How about starting a business in Mexico?

“It’s not easy.”

Novak said it’s hard enough to start a business in your own country, but it’s even harder when you have to deal with a different legal system, procedures, and language.

When Novak moved to Mexico, her Spanish was “very basic.”

Novak and her husband didn’t have a car, and their home was still under construction. The traffic rules were also different.

So, she went around and talked to people and found out what they needed, and she discovered there was a demand for quality furniture.

“We don’t stress out…”

Novak said people in Mexico don’t behave the same way as in the Western world.

“We don’t stress out about things.”

She gave an example of traffic lights.

“In Canada, when you get to a traffic light, red means stop. In Mexico, we joke and say red is just a suggestion.”

She told us a story about when her brother-in-law came to visit, and they were stopped at a red light, and Novak had her blinker on.

“A car came in front of me, pulled next to me, and then cut me off. I didn’t even think anything was wrong with that.

Her brother-in-law was not as relaxed about the whole situation.

“It doesn’t really matter. Who cares.”

Many Canadians are moving to Mexico

Novak is just one of many Canadians who are moving to Mexico. They may not start businesses, but many are looking for a cheaper lifestyle.

People from many countries are traveling to Mexico in large numbers. But Canadians seem to be the biggest group of travelers, as “the second largest tourist group in Mexico last year.”

“Domestic flight activity increased by 11.5% year over year, which is an amazing 65% increase compared to 2019, while international flights increased by 10% compared to 2022, and 13.1% compared to pre-pandemic. Canadian tourism, especially, soared to over 4 million visitors per year to Mexico.”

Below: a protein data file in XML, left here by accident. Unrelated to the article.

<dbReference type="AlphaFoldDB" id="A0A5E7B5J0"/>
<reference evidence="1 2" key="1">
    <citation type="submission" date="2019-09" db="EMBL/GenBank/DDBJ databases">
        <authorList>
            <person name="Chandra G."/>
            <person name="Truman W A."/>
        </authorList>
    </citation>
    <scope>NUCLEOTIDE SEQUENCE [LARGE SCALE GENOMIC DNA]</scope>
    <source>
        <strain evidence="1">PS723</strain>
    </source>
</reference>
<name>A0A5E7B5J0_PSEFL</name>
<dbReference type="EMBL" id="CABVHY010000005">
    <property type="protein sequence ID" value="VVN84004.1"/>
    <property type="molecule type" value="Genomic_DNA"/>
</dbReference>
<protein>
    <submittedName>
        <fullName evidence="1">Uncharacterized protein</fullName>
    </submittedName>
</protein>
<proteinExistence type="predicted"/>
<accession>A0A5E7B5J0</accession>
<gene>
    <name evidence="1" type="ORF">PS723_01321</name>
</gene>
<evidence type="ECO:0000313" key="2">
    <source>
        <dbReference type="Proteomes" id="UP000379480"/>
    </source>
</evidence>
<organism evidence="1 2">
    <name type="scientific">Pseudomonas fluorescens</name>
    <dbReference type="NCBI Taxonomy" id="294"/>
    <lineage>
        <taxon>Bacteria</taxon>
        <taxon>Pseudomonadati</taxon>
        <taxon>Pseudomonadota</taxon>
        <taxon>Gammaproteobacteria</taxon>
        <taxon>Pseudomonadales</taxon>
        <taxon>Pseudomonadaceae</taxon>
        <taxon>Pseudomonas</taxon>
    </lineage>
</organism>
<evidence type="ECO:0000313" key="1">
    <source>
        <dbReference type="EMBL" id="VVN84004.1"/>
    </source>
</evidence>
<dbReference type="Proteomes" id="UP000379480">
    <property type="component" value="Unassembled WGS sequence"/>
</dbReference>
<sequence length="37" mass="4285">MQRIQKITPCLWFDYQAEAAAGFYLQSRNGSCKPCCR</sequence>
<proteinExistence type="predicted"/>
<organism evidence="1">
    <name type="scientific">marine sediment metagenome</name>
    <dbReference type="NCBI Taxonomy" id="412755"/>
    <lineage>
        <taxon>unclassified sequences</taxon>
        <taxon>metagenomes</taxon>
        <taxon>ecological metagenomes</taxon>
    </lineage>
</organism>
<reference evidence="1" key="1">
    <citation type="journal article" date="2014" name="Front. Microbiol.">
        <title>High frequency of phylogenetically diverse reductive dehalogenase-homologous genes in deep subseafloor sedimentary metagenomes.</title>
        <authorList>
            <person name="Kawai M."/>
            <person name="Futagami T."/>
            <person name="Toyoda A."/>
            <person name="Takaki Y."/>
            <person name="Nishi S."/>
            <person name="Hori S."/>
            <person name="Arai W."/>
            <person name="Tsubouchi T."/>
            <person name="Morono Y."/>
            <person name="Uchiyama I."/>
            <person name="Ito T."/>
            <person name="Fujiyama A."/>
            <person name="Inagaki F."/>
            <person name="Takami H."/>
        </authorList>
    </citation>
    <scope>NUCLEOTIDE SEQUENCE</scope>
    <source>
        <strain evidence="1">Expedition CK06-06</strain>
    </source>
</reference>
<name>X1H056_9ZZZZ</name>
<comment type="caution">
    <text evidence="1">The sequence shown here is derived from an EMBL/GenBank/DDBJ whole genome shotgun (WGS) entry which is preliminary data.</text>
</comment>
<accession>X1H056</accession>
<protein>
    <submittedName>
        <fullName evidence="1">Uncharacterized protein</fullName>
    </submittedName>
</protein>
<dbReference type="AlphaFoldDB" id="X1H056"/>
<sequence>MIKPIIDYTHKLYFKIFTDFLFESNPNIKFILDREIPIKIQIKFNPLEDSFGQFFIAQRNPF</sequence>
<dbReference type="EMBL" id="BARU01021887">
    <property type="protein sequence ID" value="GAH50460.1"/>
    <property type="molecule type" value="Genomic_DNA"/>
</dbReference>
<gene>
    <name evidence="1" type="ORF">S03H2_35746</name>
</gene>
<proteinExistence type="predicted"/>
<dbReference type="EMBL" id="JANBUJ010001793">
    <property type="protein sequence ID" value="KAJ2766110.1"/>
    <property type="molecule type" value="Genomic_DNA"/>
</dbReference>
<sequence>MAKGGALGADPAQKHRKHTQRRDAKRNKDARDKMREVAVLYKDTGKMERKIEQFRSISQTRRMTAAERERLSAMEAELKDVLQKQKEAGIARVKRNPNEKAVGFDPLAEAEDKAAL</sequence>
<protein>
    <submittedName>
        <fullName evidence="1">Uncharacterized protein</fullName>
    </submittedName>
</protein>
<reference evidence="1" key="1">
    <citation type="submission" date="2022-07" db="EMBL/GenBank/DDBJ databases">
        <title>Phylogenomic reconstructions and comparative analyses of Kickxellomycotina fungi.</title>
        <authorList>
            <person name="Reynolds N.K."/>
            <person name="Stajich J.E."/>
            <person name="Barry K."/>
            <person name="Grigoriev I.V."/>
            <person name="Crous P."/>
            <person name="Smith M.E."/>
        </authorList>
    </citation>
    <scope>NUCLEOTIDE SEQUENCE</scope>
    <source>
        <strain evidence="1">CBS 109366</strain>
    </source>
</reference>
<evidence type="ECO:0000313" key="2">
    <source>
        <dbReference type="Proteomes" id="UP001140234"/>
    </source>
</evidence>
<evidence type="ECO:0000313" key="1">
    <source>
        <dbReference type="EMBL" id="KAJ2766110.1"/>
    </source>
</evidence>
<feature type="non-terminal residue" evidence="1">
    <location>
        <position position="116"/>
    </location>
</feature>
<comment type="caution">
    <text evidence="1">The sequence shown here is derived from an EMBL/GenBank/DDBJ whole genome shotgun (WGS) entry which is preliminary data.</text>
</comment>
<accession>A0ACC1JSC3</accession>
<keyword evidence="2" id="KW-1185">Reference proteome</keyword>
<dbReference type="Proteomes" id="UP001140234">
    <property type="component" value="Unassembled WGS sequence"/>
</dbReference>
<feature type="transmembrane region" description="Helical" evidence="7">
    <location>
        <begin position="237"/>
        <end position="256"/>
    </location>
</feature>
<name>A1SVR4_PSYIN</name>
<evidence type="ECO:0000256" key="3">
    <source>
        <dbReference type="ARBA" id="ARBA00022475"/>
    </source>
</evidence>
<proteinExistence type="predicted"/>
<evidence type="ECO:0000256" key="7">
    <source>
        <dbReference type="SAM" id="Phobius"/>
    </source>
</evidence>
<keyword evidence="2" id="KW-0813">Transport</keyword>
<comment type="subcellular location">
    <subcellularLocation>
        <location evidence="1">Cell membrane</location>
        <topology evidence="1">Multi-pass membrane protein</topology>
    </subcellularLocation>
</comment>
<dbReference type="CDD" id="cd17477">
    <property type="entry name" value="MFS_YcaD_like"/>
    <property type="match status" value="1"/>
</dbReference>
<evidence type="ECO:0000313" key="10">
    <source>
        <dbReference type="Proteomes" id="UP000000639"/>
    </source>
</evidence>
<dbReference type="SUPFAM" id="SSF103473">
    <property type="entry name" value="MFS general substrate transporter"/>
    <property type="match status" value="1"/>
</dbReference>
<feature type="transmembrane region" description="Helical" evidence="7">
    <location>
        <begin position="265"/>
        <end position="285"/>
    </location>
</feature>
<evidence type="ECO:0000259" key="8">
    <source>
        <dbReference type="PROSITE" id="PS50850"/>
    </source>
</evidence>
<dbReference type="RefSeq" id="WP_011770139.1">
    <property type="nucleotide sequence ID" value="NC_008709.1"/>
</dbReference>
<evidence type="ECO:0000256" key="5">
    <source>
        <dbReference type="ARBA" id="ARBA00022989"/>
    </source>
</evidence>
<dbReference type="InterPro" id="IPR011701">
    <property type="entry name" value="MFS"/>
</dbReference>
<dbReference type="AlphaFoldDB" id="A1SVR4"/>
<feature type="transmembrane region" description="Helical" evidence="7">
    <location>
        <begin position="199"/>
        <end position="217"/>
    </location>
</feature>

FarHomes says, “Flights between the US and Mexico increased by 4.4% [year-over-year]. But one big highlight was a 59.5% increase in Canadian passengers flying to Mexico in 2023 compared to 2022.”

According to Zisla, a Mexican real estate platform, the average home price is very cheap compared to Canadian prices, depending on where you are from in Canada.

A two-bedroom house in Mexico City can cost anywhere from $100,000 to $500,000, while a similar property in Tulum can cost more than $1 million. In Cancun, a two-bedroom home can cost from $200,000 to $1,100,000, depending on the location and amenities. In the quiet, beachside town of Chelem, prices for a two-bedroom house can range from $50,000 to $300,000.”

Not everyone is happy about the arrival of Canadians, and we talked to Novak about gentrification.

“It’s a double-edged sword,” she said.

“On one hand, you have more money coming in when you have tourists with their dollars. But on the other hand, it also drives up the prices. There are also Mexicans who have owned property here. And they are selling their property now to these developers and making millions of dollars from the property that they have had in their family for years.”

Source: Daily Hive